California Institute of Technology
#27 Overall Influence#9 Desirability Rank

California Institute of Technology

Private research university located in Pasadena, California

About This School

How does this school stack up?

By James Barham, PhD

The California Institute of Technology (universally known as “Caltech”) is located in the Los Angeles suburb of Pasadena. It was originally founded as a vocational school, but took on the complexion of an institute at the cutting edge of scientific discovery quite early in its history.

The inflection point probably came with the move of Alfred Amos Noyes from MIT (where he had been serving as acting-President) to Caltech in 1919. Noyes, who had studied chemistry under Wilhelm Ostwald at the University of Leipzig, taught chemistry at Caltech for 17 years, until his death in 1936.

During his tenure at Caltech—which assumed its present name in 1921—Noyes was responsible for revising the science curriculum in line with the latest advances in Germany, whose universities were the best in the world at that time. Noyes was also very active in institution-building at the national level (he was one of the founders of the National Research Council) and in recruiting both distinguished older and promising younger science faculty for Caltech.

For example, together with his friend, the distinguished astronomer George Ellery Hale (who discovered that sunspots produce magnetic fields, and who had preceded him to Caltech), Noyes persuaded the outstanding physicist Robert A. Millikan to move there in 1921, from the University of Chicago. Two years later, Millikan won the Nobel Prize for devising his classic “oil-drop experiment”—still described in many first-year physics courses—to measure the strength of the elementary charge of the electron.

Another early mover-and-shaker of science at Caltech was the Hungarian-born physicist and aeronautical engineer, Theodore von Kármán, who arrived in Pasadena in 1930, and went on to found there what eventually became the world-famous Jet Propulsion Laboratory.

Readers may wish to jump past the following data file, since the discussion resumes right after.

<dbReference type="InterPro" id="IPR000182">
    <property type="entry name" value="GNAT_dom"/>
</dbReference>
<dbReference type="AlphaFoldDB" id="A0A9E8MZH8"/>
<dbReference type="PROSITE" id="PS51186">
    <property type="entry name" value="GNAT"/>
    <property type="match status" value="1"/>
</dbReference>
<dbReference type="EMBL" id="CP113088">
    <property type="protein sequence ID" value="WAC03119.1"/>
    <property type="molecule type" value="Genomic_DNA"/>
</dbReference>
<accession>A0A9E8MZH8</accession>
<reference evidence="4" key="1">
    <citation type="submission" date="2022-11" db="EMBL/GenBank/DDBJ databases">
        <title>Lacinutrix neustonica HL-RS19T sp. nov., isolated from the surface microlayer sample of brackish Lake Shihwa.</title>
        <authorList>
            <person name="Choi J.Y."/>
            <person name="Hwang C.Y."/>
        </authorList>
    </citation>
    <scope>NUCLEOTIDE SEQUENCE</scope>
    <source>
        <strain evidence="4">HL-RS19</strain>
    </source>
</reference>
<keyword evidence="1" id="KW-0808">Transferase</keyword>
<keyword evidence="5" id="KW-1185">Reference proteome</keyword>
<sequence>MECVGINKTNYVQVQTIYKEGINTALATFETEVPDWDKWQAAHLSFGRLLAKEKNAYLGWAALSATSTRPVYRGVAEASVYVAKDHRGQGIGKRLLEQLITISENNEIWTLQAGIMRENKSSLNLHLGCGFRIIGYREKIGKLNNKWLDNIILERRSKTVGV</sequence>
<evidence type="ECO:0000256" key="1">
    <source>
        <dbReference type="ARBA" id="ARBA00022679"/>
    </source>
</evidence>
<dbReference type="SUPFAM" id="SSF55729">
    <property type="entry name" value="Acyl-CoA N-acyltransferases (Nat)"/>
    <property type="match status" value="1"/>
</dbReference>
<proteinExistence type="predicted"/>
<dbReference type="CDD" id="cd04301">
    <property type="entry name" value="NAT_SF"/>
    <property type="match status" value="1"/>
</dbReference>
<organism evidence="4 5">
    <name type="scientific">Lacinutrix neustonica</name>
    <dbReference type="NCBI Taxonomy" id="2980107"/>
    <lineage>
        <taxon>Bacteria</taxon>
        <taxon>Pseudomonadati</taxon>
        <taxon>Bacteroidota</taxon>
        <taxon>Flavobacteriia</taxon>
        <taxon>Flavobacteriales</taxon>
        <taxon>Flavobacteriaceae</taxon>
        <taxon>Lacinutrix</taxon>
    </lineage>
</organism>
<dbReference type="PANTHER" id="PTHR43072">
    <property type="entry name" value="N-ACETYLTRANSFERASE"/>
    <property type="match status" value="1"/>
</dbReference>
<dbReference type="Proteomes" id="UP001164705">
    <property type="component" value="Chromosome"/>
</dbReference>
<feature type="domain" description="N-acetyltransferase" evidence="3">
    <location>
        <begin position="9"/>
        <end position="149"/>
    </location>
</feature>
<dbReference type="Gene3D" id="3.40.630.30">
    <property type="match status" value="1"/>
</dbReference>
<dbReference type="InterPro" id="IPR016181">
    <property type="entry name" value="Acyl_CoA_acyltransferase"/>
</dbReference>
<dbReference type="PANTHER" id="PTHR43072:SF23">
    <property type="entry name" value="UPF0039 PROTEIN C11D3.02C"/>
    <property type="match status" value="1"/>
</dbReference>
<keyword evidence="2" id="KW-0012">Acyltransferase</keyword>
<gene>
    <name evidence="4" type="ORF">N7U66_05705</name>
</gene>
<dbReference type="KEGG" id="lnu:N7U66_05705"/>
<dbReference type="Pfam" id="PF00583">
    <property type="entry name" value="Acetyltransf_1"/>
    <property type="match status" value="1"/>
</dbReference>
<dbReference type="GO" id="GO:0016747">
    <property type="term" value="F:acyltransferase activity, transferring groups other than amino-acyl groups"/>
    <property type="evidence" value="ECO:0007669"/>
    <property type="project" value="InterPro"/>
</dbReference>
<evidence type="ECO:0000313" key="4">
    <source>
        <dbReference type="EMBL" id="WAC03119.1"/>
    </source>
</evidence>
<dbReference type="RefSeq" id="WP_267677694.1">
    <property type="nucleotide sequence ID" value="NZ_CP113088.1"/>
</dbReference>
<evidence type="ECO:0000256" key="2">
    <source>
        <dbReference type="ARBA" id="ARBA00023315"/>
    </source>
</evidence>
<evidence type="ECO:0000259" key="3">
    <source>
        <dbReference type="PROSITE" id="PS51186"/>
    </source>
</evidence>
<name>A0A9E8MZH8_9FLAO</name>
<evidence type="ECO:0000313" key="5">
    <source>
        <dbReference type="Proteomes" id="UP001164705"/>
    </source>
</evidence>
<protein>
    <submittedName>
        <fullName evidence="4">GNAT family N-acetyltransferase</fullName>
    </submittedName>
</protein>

Yet another highly significant, Caltech-connected scientist was the astrophysicist Allan Sandage, who was the first person to come up with a good estimate for the value of the Hubble Constant. Sandage went on to make a large number of pathbreaking discoveries regarding the large-scale structure of various galaxies, and of the universe as a whole.

These early triumphs were only the beginning of an ever-growing roll call of great names in science. Altogether, some 74 individuals connected to Caltech have won the Nobel Prize—far too many for us to name here.

However, some of the highlights we must mention—just for physics—include:

  • Albert Einstein
  • Hendrik Antoon Lorentz
  • Albert Michelson
  • Rudolf Mössbauer
  • C.V. Raman
  • Richard Feynman
  • Murray Gell-Mann
  • William Shockley
  • Charles Townes
  • Kenneth B. Wilson
  • Kip Thorne

For the other Nobel Prizes, the following Caltech-associated recipients, among many others, are especially noteworthy:

  • Linus Pauling and Martin Karplus—chemistry
  • T.H. Morgan, George Beadle, Max Delbrück, Howard Temin, Roger Sperry, Renato Dulbecco, David Baltimore, James D. Watson, Jacques Monod, Niels Jerne, and Barbara McClintock—physiology or medicine
  • Robert Merton, Vernon Smith, & Leonid Hurwicz—economics

It is worth noting that Linus Pauling also won the Nobel Peace Prize. Pauling is only person in history to win two unshared Nobel Prizes.

Finally, mention must be made of Fields Medalist Edward Witten, an important theoretical physicist as well as mathematician, who has been a Visiting Professor at Caltech.